1. Be relevant and responsive to the misinformation

2. Tailor the message to the misinformation

3. Be non-promotional in nature, tone and presentation

4. Be accurate

5. Be consistent with the FDA-required labeling

6. Be supported by sufficient evidence

7. Post in conjunction with the misinformation in the same area or forum

8. Disclose the person providing corrective information affiliated with the company that makes the product

Legal Implications of Social Media Rules

The FDA guidance leaves open the issue of liability faced by drug and device companies, even if complying with the rules. Specifically, "failure to warn" claims are possible for a company advertising on social media. Even if it complies with the FDA guidance, a company can still face liability over its labeling. If, for example, a company decides to tweet and tries to highlight the use of the drug with its risk, what if it only includes the most significant risk and not others? Will that expose the company to a failure to warn claim?

In addition to product liability, social media advertising raises the issue of competitors having the ability to bring suit under the Lanham Act (15 U.S.C. §1525). This law allows a private right of action so a party may sue a competitor for any false or misleading description or representation of fact which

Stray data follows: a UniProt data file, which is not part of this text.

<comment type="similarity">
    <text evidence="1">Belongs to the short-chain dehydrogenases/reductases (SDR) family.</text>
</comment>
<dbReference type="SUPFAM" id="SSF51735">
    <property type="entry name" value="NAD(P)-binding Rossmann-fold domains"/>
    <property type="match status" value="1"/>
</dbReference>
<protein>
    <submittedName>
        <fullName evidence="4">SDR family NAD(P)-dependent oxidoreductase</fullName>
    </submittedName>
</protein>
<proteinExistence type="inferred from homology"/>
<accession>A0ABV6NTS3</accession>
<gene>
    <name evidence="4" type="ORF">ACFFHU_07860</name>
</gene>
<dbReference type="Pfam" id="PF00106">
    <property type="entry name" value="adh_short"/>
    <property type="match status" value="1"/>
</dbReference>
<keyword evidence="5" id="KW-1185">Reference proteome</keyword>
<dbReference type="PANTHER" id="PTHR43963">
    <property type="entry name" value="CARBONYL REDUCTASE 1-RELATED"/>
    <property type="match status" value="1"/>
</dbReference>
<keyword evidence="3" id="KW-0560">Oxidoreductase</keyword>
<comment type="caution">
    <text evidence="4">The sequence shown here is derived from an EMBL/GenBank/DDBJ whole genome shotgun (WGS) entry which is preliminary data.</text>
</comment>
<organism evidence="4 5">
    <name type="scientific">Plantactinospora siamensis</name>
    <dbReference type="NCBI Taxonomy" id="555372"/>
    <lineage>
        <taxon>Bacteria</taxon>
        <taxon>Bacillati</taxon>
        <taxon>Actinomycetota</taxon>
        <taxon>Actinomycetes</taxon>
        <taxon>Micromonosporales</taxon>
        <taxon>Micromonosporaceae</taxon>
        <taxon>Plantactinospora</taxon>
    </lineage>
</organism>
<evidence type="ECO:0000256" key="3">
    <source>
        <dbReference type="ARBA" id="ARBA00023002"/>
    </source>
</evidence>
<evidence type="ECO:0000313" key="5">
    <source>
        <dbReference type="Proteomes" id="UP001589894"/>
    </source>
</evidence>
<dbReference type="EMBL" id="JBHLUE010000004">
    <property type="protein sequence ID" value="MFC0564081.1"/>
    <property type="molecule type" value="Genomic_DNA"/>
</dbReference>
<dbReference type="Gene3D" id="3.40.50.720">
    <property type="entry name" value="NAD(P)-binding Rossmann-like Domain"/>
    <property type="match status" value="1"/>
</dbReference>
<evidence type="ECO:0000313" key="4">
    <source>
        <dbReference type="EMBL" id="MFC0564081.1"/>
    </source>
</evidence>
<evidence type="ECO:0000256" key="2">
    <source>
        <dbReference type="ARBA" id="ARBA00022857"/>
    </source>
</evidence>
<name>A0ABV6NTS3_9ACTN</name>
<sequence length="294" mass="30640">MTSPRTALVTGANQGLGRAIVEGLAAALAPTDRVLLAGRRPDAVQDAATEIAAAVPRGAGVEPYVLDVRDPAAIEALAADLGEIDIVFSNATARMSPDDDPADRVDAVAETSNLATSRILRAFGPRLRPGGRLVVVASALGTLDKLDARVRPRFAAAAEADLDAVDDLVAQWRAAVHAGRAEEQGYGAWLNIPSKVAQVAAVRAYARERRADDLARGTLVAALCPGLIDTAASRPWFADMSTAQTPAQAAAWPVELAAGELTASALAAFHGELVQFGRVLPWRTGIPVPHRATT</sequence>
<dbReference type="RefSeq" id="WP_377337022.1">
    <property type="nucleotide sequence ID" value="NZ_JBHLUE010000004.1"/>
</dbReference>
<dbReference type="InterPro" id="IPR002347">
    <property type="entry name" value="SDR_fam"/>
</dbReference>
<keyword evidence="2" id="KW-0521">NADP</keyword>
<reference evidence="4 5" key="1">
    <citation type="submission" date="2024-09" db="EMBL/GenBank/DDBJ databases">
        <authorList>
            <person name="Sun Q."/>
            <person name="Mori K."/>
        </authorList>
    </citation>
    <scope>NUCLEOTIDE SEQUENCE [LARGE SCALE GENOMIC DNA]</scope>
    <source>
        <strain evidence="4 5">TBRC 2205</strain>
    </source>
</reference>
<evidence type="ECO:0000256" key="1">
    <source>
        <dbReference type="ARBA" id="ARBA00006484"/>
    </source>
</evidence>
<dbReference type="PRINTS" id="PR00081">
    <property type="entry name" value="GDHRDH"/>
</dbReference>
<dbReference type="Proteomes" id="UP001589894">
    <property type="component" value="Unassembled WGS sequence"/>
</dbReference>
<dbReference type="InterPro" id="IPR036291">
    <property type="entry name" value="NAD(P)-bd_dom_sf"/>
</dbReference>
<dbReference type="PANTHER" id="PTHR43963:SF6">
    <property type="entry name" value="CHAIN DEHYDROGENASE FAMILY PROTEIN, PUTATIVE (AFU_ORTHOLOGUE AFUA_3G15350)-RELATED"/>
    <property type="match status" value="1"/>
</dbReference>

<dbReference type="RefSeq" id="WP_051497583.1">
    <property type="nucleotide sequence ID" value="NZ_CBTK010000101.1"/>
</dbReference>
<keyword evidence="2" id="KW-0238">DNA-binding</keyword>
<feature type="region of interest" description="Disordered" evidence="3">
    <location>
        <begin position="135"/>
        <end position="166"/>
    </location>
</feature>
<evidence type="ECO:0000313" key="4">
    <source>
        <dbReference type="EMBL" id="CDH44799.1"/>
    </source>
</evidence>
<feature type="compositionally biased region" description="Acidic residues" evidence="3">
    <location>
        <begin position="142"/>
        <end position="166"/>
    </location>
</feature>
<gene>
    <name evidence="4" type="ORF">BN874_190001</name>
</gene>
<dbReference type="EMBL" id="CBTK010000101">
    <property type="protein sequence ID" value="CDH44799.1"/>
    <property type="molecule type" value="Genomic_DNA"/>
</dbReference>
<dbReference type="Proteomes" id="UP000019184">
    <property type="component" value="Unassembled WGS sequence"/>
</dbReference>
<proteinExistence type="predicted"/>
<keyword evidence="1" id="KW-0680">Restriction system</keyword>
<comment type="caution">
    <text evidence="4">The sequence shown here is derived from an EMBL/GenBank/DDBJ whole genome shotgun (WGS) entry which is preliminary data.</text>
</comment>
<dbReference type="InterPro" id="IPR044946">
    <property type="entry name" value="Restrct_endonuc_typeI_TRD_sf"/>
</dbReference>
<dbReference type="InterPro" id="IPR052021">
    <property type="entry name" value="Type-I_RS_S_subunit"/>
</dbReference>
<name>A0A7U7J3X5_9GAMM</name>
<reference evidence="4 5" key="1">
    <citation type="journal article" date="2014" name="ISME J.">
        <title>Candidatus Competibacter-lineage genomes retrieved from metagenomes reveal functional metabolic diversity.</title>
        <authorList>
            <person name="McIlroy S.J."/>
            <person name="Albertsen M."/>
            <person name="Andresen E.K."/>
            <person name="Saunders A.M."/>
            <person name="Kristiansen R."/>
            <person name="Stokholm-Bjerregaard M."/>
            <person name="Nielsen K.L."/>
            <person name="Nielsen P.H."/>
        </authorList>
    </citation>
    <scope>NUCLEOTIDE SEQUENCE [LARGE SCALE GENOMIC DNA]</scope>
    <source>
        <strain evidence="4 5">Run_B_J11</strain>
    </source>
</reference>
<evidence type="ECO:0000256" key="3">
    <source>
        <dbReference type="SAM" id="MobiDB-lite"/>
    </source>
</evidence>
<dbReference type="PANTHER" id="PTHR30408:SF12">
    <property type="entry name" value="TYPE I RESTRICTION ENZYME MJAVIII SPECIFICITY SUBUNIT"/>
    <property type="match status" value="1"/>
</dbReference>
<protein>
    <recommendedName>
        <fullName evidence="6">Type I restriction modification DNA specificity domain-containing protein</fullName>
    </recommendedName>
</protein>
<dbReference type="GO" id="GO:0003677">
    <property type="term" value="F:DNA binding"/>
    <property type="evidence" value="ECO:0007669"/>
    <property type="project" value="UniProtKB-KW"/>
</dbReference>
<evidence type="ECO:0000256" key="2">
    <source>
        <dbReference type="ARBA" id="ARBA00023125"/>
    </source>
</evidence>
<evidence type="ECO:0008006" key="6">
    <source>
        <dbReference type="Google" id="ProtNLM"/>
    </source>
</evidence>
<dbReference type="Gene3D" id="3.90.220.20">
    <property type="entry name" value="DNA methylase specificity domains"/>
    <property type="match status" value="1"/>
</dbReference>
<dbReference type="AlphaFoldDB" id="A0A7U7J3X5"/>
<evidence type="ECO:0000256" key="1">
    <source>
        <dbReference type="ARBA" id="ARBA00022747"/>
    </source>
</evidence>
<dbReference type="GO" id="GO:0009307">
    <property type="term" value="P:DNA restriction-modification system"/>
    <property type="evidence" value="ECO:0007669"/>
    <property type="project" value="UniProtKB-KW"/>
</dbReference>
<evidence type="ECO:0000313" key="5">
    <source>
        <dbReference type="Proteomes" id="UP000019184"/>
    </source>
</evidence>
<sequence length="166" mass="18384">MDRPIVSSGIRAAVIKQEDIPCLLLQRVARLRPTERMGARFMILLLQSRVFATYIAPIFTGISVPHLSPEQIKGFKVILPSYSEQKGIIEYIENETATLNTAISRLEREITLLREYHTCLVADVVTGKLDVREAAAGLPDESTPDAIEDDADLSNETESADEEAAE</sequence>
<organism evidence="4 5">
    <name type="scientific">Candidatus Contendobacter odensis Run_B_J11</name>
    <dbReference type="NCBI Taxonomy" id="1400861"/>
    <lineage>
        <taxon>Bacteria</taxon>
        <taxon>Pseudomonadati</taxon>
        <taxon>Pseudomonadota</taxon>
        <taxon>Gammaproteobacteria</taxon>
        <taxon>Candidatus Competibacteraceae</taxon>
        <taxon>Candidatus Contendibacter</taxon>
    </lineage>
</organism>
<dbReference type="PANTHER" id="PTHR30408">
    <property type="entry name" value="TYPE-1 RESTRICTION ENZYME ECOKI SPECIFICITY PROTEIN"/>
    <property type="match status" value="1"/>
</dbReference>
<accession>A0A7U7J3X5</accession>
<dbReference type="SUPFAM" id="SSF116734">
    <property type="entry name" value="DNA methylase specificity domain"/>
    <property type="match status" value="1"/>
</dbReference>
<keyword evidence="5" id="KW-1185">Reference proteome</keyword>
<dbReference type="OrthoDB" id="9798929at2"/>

" … in commercial advertising or promotion, misrepresents the nature, characteristics, qualities, or geographic origin of his or her or another person's goods, services or commercial activities." Pharmaceutical companies can face Lanham Act liability for many types of claims, including minimizing risks, broadening indications, overstating efficacy and making comparative claims in the absence of supporting head-to-head clinical data.



Read more: http://www.therecorder.com/id=1202721749266/Following-the-Social-Media-Rules-for-Pharma-and-Medical-Device-Companies#ixzz3VZElZUQy

 


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Social Networking Could be Used to Tackle Depression

Social Networking Could be Used to Tackle Depression | Health, Digital Health, mHealth, Digital Pharma, hcsm latest trends and news (in English) | Scoop.it